Activity The missing week



For more than ten years, Natascha Niederstrass has been working critically on the presentation of the female body in contemporary and historical visual cultures and art history, cinema and news media. Through the gesture of self-representation as through the tropes of various documentary practices, she tackles the complex problems of the intersection of the violent image and the image of the body without compromise.


The missing week

Photography, 2015

Interested by issues of narration in photography, the artist explores the possibilities offered by reconstitution methods, specifically operating in the margins between notions of truth and fiction. Weaving referents from news media, art history and investigators’ notes, Niederstrass here focuses on the strongly connoted story of Elizabeth Short, also known as the “Black Dahlia”, who was found murdered in Los Angeles in 1947.
Using LAPD (Los Angeles Police Department) archives and research published by Steve Hodel, a private detective, former police investigator and son of the alleged murderer of Elizabeth Short, the artist has produced a series of photographs offering a subjective look at the different locations where witnesses reported sightings of the young woman during the week she was missing prior to being found dead. Over sixty years later, not only does this visual and descriptive reconstitution retrace the victim’s path, it also reveals an anachronistic superimposition of these places at different times to produce a narrative tainted by history.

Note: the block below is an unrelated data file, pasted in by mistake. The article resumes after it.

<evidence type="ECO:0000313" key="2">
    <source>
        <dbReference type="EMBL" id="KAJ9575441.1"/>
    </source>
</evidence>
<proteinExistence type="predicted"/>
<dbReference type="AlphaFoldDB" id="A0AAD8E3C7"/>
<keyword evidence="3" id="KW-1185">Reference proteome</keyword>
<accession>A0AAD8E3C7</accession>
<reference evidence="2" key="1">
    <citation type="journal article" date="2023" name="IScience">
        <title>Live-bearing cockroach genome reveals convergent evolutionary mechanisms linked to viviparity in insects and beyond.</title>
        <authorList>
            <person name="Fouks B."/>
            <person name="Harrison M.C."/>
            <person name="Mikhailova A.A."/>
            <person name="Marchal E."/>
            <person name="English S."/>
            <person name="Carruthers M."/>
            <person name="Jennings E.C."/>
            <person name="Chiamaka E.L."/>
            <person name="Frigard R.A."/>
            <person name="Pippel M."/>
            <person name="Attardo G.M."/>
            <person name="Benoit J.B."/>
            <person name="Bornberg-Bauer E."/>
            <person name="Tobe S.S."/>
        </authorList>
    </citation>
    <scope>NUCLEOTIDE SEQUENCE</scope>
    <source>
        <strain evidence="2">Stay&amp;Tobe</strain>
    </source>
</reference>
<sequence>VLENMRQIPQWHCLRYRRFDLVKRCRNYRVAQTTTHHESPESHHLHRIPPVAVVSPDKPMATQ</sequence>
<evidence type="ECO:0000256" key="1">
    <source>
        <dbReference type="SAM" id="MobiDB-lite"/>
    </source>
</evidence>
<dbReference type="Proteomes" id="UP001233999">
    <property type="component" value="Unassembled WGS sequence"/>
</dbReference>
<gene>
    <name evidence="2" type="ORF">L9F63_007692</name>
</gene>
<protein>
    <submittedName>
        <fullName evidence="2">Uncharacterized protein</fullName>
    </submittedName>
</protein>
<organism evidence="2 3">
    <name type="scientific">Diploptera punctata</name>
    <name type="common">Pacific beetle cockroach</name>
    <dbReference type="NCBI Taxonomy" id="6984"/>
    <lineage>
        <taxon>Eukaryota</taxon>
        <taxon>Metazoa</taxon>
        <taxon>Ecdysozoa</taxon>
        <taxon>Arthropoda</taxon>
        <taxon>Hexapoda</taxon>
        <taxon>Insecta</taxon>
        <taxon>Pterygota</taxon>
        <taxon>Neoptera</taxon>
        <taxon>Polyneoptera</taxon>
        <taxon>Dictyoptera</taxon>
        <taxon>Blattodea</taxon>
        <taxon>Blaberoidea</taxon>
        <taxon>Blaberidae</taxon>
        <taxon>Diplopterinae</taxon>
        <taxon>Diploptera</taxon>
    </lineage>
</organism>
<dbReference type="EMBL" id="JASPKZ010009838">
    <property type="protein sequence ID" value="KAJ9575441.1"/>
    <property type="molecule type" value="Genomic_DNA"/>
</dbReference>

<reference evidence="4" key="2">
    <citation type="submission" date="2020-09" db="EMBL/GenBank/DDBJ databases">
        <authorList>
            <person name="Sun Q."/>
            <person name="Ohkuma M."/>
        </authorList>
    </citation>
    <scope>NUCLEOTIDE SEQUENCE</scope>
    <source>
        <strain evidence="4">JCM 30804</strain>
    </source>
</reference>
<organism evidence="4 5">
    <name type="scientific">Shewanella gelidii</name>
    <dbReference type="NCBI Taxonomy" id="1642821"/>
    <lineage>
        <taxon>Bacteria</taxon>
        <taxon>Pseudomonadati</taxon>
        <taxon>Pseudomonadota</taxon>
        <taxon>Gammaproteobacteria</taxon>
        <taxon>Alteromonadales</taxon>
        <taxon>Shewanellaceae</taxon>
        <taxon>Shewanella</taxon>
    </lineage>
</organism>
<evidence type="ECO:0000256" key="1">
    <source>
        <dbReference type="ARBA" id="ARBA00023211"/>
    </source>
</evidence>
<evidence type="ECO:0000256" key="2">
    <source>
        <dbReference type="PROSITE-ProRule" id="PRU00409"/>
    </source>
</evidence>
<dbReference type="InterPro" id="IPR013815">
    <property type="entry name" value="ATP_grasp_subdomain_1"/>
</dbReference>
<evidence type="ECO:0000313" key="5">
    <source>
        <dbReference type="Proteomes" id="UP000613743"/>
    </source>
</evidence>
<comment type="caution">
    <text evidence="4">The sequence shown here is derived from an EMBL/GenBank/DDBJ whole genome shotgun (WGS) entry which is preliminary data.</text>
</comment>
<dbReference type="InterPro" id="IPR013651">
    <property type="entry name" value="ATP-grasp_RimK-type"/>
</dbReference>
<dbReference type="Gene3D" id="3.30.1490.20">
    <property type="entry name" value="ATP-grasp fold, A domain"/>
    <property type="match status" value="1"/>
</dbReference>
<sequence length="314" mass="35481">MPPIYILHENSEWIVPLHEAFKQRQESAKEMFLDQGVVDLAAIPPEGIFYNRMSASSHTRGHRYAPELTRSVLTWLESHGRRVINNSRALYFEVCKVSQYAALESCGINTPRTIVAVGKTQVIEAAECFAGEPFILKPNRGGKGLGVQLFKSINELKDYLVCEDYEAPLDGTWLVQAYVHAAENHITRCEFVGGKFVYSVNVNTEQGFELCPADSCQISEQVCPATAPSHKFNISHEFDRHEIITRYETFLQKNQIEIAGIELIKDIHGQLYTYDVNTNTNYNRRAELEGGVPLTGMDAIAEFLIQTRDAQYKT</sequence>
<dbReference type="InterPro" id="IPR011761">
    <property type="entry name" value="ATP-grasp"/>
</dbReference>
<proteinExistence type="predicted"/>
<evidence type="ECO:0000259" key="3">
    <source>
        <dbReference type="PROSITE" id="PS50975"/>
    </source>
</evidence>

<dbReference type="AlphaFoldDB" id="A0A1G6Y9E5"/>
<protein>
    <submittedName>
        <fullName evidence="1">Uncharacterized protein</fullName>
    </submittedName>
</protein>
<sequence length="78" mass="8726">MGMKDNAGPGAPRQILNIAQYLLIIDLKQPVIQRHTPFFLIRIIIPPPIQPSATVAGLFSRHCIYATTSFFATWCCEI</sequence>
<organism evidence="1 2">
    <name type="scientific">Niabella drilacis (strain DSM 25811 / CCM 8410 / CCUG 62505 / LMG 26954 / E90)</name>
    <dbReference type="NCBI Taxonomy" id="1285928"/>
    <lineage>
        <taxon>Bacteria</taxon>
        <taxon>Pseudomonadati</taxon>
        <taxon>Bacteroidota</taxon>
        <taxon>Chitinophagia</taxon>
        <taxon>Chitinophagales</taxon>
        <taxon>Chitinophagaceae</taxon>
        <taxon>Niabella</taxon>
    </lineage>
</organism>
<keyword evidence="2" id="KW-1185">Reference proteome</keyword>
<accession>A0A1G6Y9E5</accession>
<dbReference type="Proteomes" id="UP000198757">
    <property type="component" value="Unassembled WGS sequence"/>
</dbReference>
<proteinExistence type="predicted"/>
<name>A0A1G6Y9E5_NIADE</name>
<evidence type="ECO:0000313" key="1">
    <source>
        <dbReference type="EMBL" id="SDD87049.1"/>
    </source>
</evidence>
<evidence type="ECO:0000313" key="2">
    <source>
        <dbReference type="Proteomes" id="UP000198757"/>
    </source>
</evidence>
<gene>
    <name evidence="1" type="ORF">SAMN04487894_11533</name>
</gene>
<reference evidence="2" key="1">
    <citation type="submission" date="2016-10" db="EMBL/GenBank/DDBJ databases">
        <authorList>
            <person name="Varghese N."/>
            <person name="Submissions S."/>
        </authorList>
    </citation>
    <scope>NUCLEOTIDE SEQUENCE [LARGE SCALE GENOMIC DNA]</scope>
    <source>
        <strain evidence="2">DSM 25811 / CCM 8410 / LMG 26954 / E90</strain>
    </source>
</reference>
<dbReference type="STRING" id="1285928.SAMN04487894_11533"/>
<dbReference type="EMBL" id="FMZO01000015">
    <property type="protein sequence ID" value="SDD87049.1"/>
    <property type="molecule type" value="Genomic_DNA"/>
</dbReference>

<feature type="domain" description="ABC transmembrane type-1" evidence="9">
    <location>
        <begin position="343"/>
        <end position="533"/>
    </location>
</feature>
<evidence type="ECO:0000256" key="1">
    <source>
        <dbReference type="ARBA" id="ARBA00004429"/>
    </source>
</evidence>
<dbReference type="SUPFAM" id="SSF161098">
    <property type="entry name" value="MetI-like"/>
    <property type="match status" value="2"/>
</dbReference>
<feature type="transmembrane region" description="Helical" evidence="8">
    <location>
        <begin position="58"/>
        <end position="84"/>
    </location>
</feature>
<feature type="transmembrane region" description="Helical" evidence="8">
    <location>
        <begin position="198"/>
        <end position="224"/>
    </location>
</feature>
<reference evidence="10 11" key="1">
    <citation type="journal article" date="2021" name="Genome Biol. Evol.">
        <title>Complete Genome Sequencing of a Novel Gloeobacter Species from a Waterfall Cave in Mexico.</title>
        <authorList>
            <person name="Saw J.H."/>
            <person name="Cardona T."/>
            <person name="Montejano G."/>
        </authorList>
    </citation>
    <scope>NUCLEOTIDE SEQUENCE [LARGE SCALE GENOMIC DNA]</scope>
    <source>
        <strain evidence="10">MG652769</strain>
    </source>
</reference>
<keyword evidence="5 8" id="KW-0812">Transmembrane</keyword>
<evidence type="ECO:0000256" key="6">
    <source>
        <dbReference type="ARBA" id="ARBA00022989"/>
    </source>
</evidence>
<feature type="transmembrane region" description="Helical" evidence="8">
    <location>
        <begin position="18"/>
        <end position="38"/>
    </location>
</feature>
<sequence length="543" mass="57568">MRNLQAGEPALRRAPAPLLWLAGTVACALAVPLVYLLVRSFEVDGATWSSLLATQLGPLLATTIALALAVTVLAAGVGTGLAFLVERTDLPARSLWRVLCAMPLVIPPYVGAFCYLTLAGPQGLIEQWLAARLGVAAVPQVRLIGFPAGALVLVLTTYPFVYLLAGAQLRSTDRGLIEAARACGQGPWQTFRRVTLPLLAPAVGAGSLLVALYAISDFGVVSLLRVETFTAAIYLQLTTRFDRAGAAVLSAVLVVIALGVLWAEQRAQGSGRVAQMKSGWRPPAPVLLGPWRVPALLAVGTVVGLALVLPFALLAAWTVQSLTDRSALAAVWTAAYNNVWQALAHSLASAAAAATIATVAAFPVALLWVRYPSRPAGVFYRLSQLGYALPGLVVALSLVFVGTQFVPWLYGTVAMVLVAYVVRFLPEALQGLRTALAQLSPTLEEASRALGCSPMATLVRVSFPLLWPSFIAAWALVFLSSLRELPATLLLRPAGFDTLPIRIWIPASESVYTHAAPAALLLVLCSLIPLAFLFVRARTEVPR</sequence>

Niederstrass’ aim is twofold. Through this body of work, the artist questions the veracity of statements made in several newspaper articles at the time, suggesting that by attempting to manipulate information about the victim, many media sources indirectly legitimized the young woman’s murder, making it almost comprehensible to the public. Natascha Niederstrass uses forensic aesthetics that can be a surprisingly effective tool, for it serves both as an approachable way for the general public to pry open the often airtight shell of contemporary art, and as a viable critical model for understanding art that relies on clues, obscurities, and residue. The viewer finds himself involved in the reconstruction of a story or event excluded from “the visible”.

Curator : Art Souterrain


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